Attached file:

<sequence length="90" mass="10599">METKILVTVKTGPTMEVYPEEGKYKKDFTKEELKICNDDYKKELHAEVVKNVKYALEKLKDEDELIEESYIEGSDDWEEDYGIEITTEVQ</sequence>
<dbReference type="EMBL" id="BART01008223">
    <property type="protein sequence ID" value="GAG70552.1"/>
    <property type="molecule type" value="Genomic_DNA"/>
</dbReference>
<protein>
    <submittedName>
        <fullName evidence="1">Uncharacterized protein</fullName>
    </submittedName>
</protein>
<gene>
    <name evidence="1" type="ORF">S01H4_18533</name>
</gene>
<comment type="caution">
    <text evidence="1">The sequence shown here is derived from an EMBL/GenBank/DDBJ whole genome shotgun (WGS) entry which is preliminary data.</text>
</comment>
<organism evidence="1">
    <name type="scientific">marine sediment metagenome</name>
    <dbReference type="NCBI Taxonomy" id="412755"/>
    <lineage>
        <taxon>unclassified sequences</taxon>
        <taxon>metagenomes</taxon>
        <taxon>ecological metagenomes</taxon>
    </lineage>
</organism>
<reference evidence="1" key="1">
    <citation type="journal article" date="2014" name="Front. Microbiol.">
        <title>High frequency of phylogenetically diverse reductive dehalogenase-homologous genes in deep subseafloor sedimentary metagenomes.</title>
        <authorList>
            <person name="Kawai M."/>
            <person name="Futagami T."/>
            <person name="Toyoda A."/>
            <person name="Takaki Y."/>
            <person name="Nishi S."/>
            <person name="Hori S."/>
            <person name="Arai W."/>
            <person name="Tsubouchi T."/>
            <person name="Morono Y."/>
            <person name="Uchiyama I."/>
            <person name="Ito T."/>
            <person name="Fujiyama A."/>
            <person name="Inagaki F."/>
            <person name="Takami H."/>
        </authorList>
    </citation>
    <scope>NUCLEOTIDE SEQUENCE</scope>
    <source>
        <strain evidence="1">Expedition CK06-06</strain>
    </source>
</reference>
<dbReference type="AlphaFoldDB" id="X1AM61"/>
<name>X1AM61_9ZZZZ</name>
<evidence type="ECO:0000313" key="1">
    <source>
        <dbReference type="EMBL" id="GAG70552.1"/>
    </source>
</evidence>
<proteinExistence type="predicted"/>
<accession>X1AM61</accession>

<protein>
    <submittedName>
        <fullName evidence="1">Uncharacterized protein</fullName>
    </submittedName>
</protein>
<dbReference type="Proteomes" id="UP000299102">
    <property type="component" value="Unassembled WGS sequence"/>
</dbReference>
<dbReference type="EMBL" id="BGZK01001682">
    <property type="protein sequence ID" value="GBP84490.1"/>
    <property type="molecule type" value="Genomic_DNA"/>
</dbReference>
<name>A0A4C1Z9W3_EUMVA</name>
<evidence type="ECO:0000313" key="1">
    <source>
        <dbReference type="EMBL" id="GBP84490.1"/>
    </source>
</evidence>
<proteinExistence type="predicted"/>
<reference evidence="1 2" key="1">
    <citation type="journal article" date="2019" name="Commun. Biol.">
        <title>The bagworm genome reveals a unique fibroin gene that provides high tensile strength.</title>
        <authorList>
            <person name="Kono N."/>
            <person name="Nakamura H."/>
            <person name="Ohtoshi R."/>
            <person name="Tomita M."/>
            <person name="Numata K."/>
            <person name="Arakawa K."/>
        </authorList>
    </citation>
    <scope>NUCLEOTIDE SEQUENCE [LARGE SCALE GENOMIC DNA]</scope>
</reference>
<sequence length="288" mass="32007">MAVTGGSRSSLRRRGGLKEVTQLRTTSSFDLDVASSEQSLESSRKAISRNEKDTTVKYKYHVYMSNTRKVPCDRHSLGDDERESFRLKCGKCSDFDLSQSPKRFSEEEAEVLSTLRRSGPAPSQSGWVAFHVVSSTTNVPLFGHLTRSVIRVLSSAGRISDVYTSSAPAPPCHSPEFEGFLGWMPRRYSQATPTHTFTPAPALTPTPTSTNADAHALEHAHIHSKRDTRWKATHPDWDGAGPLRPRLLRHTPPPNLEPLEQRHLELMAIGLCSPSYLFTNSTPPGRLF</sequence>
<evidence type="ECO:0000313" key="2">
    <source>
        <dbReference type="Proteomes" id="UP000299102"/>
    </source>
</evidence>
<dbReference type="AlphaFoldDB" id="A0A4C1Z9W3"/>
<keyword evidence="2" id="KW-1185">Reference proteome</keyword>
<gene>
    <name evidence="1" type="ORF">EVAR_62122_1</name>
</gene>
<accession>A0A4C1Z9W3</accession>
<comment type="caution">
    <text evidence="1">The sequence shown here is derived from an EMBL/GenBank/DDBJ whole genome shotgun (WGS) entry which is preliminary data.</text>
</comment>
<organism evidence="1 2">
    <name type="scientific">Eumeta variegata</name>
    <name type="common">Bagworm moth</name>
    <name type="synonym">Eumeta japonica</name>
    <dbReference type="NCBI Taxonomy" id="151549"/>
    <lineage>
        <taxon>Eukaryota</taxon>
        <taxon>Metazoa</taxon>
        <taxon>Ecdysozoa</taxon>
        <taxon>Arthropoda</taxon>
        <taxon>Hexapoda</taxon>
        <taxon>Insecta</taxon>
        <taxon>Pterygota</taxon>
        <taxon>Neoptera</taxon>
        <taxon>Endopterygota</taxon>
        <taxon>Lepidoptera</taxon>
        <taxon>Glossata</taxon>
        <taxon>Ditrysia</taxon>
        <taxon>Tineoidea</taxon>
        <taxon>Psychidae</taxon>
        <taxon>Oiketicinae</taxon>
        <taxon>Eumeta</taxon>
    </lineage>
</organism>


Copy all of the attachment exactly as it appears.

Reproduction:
<sequence length="90" mass="10599">METKILVTVKTGPTMEVYPEEGKYKKDFTKEELKICNDDYKKELHAEVVKNVKYALEKLKDEDELIEESYIEGSDDWEEDYGIEITTEVQ</sequence>
<dbReference type="EMBL" id="BART01008223">
    <property type="protein sequence ID" value="GAG70552.1"/>
    <property type="molecule type" value="Genomic_DNA"/>
</dbReference>
<protein>
    <submittedName>
        <fullName evidence="1">Uncharacterized protein</fullName>
    </submittedName>
</protein>
<gene>
    <name evidence="1" type="ORF">S01H4_18533</name>
</gene>
<comment type="caution">
    <text evidence="1">The sequence shown here is derived from an EMBL/GenBank/DDBJ whole genome shotgun (WGS) entry which is preliminary data.</text>
</comment>
<organism evidence="1">
    <name type="scientific">marine sediment metagenome</name>
    <dbReference type="NCBI Taxonomy" id="412755"/>
    <lineage>
        <taxon>unclassified sequences</taxon>
        <taxon>metagenomes</taxon>
        <taxon>ecological metagenomes</taxon>
    </lineage>
</organism>
<reference evidence="1" key="1">
    <citation type="journal article" date="2014" name="Front. Microbiol.">
        <title>High frequency of phylogenetically diverse reductive dehalogenase-homologous genes in deep subseafloor sedimentary metagenomes.</title>
        <authorList>
            <person name="Kawai M."/>
            <person name="Futagami T."/>
            <person name="Toyoda A."/>
            <person name="Takaki Y."/>
            <person name="Nishi S."/>
            <person name="Hori S."/>
            <person name="Arai W."/>
            <person name="Tsubouchi T."/>
            <person name="Morono Y."/>
            <person name="Uchiyama I."/>
            <person name="Ito T."/>
            <person name="Fujiyama A."/>
            <person name="Inagaki F."/>
            <person name="Takami H."/>
        </authorList>
    </citation>
    <scope>NUCLEOTIDE SEQUENCE</scope>
    <source>
        <strain evidence="1">Expedition CK06-06</strain>
    </source>
</reference>
<dbReference type="AlphaFoldDB" id="X1AM61"/>
<name>X1AM61_9ZZZZ</name>
<evidence type="ECO:0000313" key="1">
    <source>
        <dbReference type="EMBL" id="GAG70552.1"/>
    </source>
</evidence>
<proteinExistence type="predicted"/>
<accession>X1AM61</accession>

<protein>
    <submittedName>
        <fullName evidence="1">Uncharacterized protein</fullName>
    </submittedName>
</protein>
<dbReference type="Proteomes" id="UP000299102">
    <property type="component" value="Unassembled WGS sequence"/>
</dbReference>
<dbReference type="EMBL" id="BGZK01001682">
    <property type="protein sequence ID" value="GBP84490.1"/>
    <property type="molecule type" value="Genomic_DNA"/>
</dbReference>
<name>A0A4C1Z9W3_EUMVA</name>
<evidence type="ECO:0000313" key="1">
    <source>
        <dbReference type="EMBL" id="GBP84490.1"/>
    </source>
</evidence>
<proteinExistence type="predicted"/>
<reference evidence="1 2" key="1">
    <citation type="journal article" date="2019" name="Commun. Biol.">
        <title>The bagworm genome reveals a unique fibroin gene that provides high tensile strength.</title>
        <authorList>
            <person name="Kono N."/>
            <person name="Nakamura H."/>
            <person name="Ohtoshi R."/>
            <person name="Tomita M."/>
            <person name="Numata K."/>
            <person name="Arakawa K."/>
        </authorList>
    </citation>
    <scope>NUCLEOTIDE SEQUENCE [LARGE SCALE GENOMIC DNA]</scope>
</reference>
<sequence length="288" mass="32007">MAVTGGSRSSLRRRGGLKEVTQLRTTSSFDLDVASSEQSLESSRKAISRNEKDTTVKYKYHVYMSNTRKVPCDRHSLGDDERESFRLKCGKCSDFDLSQSPKRFSEEEAEVLSTLRRSGPAPSQSGWVAFHVVSSTTNVPLFGHLTRSVIRVLSSAGRISDVYTSSAPAPPCHSPEFEGFLGWMPRRYSQATPTHTFTPAPALTPTPTSTNADAHALEHAHIHSKRDTRWKATHPDWDGAGPLRPRLLRHTPPPNLEPLEQRHLELMAIGLCSPSYLFTNSTPPGRLF</sequence>
<evidence type="ECO:0000313" key="2">
    <source>
        <dbReference type="Proteomes" id="UP000299102"/>
    </source>
</evidence>
<dbReference type="AlphaFoldDB" id="A0A4C1Z9W3"/>
<keyword evidence="2" id="KW-1185">Reference proteome</keyword>
<gene>
    <name evidence="1" type="ORF">EVAR_62122_1</name>
</gene>
<accession>A0A4C1Z9W3</accession>
<comment type="caution">
    <text evidence="1">The sequence shown here is derived from an EMBL/GenBank/DDBJ whole genome shotgun (WGS) entry which is preliminary data.</text>
</comment>
<organism evidence="1 2">
    <name type="scientific">Eumeta variegata</name>
    <name type="common">Bagworm moth</name>
    <name type="synonym">Eumeta japonica</name>
    <dbReference type="NCBI Taxonomy" id="151549"/>
    <lineage>
        <taxon>Eukaryota</taxon>
        <taxon>Metazoa</taxon>
        <taxon>Ecdysozoa</taxon>
        <taxon>Arthropoda</taxon>
        <taxon>Hexapoda</taxon>
        <taxon>Insecta</taxon>
        <taxon>Pterygota</taxon>
        <taxon>Neoptera</taxon>
        <taxon>Endopterygota</taxon>
        <taxon>Lepidoptera</taxon>
        <taxon>Glossata</taxon>
        <taxon>Ditrysia</taxon>
        <taxon>Tineoidea</taxon>
        <taxon>Psychidae</taxon>
        <taxon>Oiketicinae</taxon>
        <taxon>Eumeta</taxon>
    </lineage>
</organism>